Re: Re: Infinite sum of gaussians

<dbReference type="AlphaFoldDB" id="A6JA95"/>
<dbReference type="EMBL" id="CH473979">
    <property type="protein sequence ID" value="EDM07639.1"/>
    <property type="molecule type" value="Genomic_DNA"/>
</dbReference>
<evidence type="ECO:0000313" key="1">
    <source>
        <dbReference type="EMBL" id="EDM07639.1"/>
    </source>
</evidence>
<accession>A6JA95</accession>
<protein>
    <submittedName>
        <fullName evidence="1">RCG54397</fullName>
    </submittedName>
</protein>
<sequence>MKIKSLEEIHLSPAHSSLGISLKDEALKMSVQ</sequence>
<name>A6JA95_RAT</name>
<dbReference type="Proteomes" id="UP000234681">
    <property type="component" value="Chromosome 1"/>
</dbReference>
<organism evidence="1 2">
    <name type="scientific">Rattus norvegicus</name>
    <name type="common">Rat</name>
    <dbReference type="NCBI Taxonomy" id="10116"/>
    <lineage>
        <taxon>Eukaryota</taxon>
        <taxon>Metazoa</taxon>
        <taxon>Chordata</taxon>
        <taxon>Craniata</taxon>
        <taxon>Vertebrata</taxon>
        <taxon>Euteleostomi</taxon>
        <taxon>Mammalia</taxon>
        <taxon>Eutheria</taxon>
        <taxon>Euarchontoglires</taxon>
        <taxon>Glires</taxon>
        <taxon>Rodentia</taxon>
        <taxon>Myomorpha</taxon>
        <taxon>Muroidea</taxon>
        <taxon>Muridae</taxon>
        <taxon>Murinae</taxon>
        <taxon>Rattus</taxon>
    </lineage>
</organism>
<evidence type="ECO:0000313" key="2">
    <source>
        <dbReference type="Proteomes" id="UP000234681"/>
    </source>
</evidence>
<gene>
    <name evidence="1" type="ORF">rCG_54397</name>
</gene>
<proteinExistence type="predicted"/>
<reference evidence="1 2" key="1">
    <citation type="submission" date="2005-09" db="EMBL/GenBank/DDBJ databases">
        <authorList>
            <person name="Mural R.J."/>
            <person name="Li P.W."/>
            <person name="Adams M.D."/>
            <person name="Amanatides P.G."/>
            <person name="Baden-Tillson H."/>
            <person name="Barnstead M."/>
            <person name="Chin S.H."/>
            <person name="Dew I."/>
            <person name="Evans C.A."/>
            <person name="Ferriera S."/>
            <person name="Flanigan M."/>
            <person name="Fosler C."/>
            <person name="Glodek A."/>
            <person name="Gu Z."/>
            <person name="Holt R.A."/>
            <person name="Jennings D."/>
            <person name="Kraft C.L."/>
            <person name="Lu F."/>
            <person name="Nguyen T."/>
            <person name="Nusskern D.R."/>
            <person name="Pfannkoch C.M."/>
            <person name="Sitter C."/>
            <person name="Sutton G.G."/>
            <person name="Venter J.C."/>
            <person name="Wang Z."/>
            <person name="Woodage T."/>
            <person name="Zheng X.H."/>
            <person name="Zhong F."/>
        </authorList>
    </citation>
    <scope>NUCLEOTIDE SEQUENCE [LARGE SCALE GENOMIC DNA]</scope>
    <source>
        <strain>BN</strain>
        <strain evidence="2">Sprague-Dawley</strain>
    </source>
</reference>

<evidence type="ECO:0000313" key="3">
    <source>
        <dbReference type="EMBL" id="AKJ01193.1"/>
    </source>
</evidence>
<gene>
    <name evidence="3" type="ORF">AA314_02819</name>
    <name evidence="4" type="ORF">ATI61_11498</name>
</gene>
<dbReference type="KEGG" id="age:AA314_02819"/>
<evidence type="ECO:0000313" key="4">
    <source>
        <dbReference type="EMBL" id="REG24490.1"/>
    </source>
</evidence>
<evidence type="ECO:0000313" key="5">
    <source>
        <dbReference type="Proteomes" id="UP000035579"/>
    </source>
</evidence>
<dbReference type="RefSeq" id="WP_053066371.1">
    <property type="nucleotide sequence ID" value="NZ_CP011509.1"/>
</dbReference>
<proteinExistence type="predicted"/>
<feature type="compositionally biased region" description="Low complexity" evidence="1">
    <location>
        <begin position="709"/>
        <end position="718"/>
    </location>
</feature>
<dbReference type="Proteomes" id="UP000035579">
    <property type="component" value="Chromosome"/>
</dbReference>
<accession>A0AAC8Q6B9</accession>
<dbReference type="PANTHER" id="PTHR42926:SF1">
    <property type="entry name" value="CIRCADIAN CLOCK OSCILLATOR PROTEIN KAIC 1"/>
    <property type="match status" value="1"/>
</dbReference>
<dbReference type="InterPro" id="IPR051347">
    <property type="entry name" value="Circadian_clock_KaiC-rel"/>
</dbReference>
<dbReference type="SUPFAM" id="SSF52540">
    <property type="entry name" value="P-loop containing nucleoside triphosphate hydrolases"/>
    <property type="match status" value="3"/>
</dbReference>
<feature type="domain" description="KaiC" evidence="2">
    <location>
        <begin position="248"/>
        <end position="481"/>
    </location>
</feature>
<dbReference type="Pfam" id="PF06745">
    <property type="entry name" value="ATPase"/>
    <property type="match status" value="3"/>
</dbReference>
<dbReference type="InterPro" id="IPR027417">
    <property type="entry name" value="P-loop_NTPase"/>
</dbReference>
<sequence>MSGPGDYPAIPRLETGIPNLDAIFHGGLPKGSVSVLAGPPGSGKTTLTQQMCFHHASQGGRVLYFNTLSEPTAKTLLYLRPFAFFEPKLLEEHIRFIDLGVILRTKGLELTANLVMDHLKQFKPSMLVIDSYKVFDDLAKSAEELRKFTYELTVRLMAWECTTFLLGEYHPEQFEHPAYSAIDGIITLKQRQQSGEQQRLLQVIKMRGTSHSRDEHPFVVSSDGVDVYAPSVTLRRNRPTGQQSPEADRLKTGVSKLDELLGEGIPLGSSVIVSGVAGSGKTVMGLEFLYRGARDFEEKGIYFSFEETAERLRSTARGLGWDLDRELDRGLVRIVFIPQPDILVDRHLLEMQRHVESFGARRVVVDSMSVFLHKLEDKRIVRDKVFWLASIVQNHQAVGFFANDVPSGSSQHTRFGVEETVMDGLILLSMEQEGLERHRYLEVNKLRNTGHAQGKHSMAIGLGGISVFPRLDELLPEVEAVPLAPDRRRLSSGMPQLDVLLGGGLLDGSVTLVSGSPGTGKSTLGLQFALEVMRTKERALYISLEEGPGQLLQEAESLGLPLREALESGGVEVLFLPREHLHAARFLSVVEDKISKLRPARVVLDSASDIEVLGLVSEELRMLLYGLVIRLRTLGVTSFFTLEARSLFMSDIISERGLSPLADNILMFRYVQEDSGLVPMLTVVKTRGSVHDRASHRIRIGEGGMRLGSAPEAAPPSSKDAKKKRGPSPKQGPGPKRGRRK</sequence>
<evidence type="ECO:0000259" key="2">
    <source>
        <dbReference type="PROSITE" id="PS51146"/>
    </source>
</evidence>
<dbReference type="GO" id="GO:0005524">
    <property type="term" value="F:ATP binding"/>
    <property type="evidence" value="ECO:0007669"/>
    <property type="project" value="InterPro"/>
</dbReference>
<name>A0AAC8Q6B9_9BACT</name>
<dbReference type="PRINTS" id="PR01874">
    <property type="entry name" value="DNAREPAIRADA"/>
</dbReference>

*To*: mathgroup at smc.vnet.net*Subject*: [mg56173] Re: Re: Infinite sum of gaussians*From*: Maxim <ab_def at prontomail.com>*Date*: Sun, 17 Apr 2005 03:07:39 -0400 (EDT)*References*: <200504120926.FAA27573@smc.vnet.net><d3ibr6$9un$1@smc.vnet.net> <200504141254.IAA28085@smc.vnet.net> <200504150847.EAA11453@smc.vnet.net> <d3qheo$oeh$1@smc.vnet.net>*Sender*: owner-wri-mathgroup at wolfram.com